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This concerns the Feb. 13 article on the recognition of the Appalachian Cherokee Nation and the Buffalo Ridge Cherokee Tribe by the commonwealth of Virginia ["Recognition of Cherokee tribes in Virginia tabled"].
The article stated the recognition effort has stalled because the sponsors are unable to determine whether the two groups are basically descendants of the same ancestors.
The Cherokee Nation ceded its Virginia lands to the commonwealth around 1760. However, the two tribes are separate and distinct.
The Buffalo Ridge Cherokees applied for state recognition but were denied
More recently, the late Chief Ray Lonewolf Couch expanded the membership by adopting persons basically in central Virginia into membership. This is the group referred to as a "club" by Chief Couch's widow, Jewel Covey Couch.
The delegate who sponsored the Appalachian Cherokee recognition effort should request testimony from the Appalachian Cherokee leadership located near the West Virginia border.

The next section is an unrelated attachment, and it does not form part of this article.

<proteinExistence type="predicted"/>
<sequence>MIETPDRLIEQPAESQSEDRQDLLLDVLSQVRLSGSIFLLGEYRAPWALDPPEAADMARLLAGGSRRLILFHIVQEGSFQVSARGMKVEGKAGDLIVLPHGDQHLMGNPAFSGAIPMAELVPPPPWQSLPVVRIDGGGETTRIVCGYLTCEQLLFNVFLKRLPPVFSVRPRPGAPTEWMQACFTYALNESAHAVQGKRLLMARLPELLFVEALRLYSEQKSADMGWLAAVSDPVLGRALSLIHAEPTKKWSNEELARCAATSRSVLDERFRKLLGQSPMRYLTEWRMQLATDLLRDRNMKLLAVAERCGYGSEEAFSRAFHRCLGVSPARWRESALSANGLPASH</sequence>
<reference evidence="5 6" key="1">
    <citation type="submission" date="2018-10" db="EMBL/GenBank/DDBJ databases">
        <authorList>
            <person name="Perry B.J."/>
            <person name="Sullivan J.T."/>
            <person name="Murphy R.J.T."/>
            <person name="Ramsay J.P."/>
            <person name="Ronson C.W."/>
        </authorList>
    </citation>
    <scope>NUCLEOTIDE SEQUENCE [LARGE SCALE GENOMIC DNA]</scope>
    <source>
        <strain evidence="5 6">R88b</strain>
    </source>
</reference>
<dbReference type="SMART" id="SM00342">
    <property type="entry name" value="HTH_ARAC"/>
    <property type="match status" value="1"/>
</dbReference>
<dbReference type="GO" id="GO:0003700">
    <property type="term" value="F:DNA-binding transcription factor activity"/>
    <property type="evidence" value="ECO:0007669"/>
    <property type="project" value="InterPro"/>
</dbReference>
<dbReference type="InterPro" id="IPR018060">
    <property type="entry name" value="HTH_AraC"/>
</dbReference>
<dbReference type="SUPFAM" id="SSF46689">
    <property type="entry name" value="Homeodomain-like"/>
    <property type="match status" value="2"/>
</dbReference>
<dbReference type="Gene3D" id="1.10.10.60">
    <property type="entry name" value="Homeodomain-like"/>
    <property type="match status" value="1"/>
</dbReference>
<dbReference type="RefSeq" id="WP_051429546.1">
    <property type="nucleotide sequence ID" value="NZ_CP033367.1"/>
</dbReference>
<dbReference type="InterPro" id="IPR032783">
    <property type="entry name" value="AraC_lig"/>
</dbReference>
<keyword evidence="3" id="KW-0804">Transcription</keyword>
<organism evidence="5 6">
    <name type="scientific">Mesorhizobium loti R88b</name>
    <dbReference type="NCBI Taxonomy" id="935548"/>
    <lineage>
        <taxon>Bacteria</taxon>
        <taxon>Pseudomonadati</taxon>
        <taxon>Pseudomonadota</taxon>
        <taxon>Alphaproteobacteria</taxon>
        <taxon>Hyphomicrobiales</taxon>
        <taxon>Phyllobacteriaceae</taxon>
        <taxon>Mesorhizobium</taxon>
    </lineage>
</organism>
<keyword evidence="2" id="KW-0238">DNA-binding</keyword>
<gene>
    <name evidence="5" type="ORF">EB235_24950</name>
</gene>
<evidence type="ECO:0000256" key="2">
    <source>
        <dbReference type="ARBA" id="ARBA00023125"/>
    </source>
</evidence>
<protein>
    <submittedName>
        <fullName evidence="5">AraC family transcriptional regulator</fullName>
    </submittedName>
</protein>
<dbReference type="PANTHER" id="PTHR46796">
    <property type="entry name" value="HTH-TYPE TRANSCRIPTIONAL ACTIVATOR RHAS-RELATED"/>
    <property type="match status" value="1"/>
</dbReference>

As a former member of the Virginia Council on Indians representing those Indians in Virginia who are not members of the state-recognized tribes, I was part of the committee which made recommendations to the state legislature on petitions for recognition submitted by tribal groups.
Unfortunately, that resource is no longer available to the House of Delegates. The burden of proof is, of course, on the petitioning tribal group but the delegate who sponsors legislation shares a responsibility to ensure that only legitimate petitioning groups are considered.
Mitchell L. Bush Jr.